Speaking of natural gas …
S&P Global Platts, an energy analytics company, reports that a Boston suburb is the latest municipal jurisdiction to ban natural gas in new buildings.
Brookline is the first Massachusetts community to outlaw not only natural gas lines but also heating oil pipes in those new buildings deemed to be “major construction,” The Boston Herald reports.
Supporters insist the ban, for both new construction and major rehab projects, will help curb “climate change” and hopes it will be a model for area cities and towns, the newspaper reports.
More’s the pity. And here’s the kicker: The ban requires all those new buildings and rehabs to go electric.
That would be electricity that is produced more and more by natural gas-fired power-generating stations, a trend not likely to decline anytime soon.
Speaking of natural gas, researchers are wailing that shale gas development, which has revolutionized the domestic energy production sector and lowered energy costs for consumers, has supposedly “stymied” efforts to combat climate change.
As the Post-Gazette reports it, a senior investigator at the Geisinger Health Research Center, laments, in the P-G’s words, that “the planned buildout of the shale gas industry will make it more difficult, if not impossible, to meet fossil fuel use reduction goals needed to mitigate climate change.”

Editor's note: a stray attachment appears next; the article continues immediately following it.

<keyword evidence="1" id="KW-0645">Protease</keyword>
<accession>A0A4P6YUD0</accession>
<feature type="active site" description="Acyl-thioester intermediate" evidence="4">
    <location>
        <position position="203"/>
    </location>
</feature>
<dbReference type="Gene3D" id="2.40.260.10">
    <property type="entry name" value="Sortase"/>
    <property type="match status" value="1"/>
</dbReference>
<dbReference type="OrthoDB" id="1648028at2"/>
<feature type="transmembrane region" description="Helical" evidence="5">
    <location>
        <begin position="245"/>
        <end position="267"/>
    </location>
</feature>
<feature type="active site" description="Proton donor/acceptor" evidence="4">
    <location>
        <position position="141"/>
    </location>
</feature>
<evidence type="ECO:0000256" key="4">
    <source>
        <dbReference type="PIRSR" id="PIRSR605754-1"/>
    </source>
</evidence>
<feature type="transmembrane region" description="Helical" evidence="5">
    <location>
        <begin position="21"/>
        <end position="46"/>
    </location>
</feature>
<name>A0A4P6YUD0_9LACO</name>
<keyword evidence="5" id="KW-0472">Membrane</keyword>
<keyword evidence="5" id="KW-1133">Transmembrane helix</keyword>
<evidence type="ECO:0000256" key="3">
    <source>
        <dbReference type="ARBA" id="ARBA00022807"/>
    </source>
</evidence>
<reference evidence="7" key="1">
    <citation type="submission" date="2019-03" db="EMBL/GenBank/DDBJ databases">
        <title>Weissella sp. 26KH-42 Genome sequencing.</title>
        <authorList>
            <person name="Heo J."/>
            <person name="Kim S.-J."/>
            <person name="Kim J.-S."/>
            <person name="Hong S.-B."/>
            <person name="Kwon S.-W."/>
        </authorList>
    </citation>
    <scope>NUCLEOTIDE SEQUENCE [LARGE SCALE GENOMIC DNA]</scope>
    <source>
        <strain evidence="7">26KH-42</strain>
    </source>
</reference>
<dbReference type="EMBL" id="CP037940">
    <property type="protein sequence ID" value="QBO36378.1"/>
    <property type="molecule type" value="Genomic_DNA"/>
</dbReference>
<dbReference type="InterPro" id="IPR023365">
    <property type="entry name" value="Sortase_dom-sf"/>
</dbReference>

Never mind should the “Ban Shale Gas!” proclivities of Crowd Green destroy the economy and astronomically raise the prices of powering and heating just about everything with hardly reliable (but heavily taxpayer subsidized) solar and wind power.
And while we’re on the topic of “climate change,” The Washington Times reports how that petition signed by 11,258 “world scientists” from 153 countries declaring a “climate emergency” included some pretty interesting signatories.
There was “Mouse, Mickey” from the “Mickey Mouse Institute for the Blind, Nambia,” “Albus Dumbledore” from the fictional “University of Neasden” and so-called “world scientists” who were not climate scientists at all, The Times reports.
The newspaper notes that none of the really big “kahunas” of the climate change industry signed the “emergency” declaration. But it notes how the biggest name that did is a rather embarrassing character.
That would be, The Times says, “Stanford biology professor Paul Ehrlich, author of the 1968 doomsday book, ‘The Population Bomb.’”
That tome, a bestseller, no less, predicted “hundreds of millions of people (would) starve to death” in the 1970s due to global overpopulation.
We don’t recall that headline. Do you?
Colin McNickle is communications and marketing director at the Allegheny Institute for Public Policy (firstname.lastname@example.org).